5 Proven Virtual Learning Solutions Every Great Leader Should Know

5 Proven Virtual Learning Solutions Every Great Leader Should Know
Summary: With today’s increasingly remote workforce, it’s more important than ever to transmit knowledge, skills, and culture reliably and repeatably to all employees. These proven virtual learning solutions will help you lead the way to meet your remote employees’ needs.

Virtual Learning Solutions For Leaders

Organizations have pivoted hard this year to respond to the changing world around us. From plummeting—or skyrocketing—demand to supply chain interruptions to work-from-home orders, the changes keep piling on. The need for greater flexibility and resilience is apparent to all of us. In the scramble, organizations turned to virtual learning solutions, with famously mixed success.

It’s time now to look at virtual learning more strategically, to get beyond muddy messaging, poor design—or no design—and technical issues and use proven virtual learning solutions to meet your employee training needs and give your company an edge.

eBook Release: How Virtual Learning Meets Employee Training Needs In Today’s Remote Working Environment
eBook Release
How Virtual Learning Meets Employee Training Needs In Today’s Remote Working Environment
Learn how to employ virtual learning to meet the needs of your learners and your organization.

1. Make Your Virtual Learning Learner-Focused

Subject Matter Experts and project teams tend to think in terms of tasks, processes, and tools, so they may default to organizing training that way, too. But an employee just wants to learn what they are expected to do and what they need to know to be successful in their jobs. They want training organized around them and their needs, and they learn best when you give it to them this way. Here’s how, and why.

  • Design for your audience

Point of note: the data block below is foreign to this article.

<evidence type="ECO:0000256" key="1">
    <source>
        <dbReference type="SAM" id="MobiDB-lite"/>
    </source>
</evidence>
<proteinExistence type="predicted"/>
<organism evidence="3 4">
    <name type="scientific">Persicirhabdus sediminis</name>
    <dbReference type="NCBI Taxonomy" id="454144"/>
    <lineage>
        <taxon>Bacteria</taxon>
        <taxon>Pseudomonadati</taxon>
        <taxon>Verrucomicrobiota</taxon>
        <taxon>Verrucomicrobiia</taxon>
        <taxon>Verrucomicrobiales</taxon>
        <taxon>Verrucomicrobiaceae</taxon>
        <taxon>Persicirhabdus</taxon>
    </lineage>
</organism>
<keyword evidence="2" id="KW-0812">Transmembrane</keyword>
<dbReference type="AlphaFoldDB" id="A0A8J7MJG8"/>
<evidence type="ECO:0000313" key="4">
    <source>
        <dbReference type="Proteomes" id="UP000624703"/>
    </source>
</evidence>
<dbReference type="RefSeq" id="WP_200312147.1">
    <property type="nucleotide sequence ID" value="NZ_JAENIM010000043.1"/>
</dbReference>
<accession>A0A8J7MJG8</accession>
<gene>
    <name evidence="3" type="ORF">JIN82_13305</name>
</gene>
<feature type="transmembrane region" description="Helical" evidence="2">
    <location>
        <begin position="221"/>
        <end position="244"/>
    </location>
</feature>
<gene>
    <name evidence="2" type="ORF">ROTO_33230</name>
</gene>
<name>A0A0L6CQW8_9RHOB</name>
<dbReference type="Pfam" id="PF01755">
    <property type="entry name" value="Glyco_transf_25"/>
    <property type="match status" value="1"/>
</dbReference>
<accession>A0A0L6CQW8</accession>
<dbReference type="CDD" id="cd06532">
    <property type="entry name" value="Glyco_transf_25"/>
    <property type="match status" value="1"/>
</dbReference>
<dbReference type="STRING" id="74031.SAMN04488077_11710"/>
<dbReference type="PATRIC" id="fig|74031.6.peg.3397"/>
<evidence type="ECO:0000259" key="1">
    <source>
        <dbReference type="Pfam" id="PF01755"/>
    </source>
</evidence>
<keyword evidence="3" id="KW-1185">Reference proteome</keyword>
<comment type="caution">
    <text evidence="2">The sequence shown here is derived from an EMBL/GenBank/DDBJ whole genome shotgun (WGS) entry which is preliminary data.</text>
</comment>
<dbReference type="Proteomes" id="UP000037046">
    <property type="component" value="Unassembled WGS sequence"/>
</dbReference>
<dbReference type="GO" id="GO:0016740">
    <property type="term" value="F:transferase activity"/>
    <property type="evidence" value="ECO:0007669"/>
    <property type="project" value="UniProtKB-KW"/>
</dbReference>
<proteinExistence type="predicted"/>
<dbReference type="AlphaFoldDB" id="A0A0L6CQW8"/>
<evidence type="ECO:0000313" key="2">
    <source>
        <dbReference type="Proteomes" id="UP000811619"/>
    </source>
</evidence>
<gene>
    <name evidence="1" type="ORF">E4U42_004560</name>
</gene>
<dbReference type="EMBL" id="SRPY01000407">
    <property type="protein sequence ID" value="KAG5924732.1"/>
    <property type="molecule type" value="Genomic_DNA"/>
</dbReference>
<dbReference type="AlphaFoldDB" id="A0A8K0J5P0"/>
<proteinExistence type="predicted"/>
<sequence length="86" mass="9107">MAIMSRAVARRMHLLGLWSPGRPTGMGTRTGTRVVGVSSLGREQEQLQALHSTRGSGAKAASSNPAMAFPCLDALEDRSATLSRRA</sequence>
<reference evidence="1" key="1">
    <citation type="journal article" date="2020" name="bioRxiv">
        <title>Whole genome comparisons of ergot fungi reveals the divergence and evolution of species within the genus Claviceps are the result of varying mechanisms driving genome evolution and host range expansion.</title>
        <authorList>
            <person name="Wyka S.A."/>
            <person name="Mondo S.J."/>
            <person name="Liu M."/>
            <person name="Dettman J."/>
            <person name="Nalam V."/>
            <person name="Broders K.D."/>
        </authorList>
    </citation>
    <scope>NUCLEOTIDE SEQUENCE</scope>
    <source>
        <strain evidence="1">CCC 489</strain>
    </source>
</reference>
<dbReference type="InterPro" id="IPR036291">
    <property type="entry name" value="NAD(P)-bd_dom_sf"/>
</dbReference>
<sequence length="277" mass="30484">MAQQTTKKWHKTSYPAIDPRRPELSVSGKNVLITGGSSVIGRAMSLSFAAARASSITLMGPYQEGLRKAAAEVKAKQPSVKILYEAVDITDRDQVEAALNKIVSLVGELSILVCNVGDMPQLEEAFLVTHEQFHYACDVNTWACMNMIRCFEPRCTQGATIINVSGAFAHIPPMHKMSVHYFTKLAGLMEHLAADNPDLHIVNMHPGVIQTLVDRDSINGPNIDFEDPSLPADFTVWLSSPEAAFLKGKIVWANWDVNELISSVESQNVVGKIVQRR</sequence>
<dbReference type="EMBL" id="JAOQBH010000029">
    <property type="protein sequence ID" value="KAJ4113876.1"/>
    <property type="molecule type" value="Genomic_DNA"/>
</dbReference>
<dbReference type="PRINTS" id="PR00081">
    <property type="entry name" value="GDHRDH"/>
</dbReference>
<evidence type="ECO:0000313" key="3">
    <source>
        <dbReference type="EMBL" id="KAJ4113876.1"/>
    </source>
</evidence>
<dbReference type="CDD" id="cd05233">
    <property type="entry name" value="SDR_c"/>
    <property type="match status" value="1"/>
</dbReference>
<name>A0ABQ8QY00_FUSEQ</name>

• Design the look and feel to support the message, tone, attitude, and culture.
    • Align with your audience’s language, vocabulary, social norms, reading level, values, and expertise.
    • Use methods appropriate to their work environment (e.g., do not rely on audio in a noisy machine shop).
    • Design for their access to technology (phone vs. laptop screen size, high speed vs. spotty internet access)
    • Allow for differing schedules (do not rely heavily on synchronous communication for audiences spread across distant time zones).
  • Organize and present content by user role (e.g., use learning maps or learning portals)
    • Learners have a better chance of getting exactly what they need.
    • The mental “static” of uncertainty is greatly reduced.
    • Learners are more confident of the accuracy and validity of the content.
    • Learner time is used more effectively (not wasted on parsing through content they will never use).

2. Make It A Process, Not An Event

No multi-hour info dumps, please! Instead, spread learning over time in what we call “distributed learning.” Spacing content out reduces overwhelm and increases absorption and retention. There are plenty of ways to use virtual learning solutions and bring the results you need. Instead of a 3-day intensive class, consider spreading content and interactions over several weeks.

The distributed learning mindset extends beyond the virtual classroom into the workplace when you embed learning and reinforcement in work processes. Beyond ticking a box on a performance review, this could look like:

  • Just-In-Time support triggered at the moment the need for the knowledge or skill arises. Think searchable how-to videos, online help with step-by-step instructions, or infographics over the workspace they refer to.
  • Making the final step of a course demonstration of a new skill to a supervisor back on the job.
  • After successfully incorporating new skills on the job, the employee coaches the next batch of learners.
  • When a new project team is formed, the team identifies any necessary skills and knowledge that are lacking. Each is assigned to a team member, who learns what they need and then performs that role.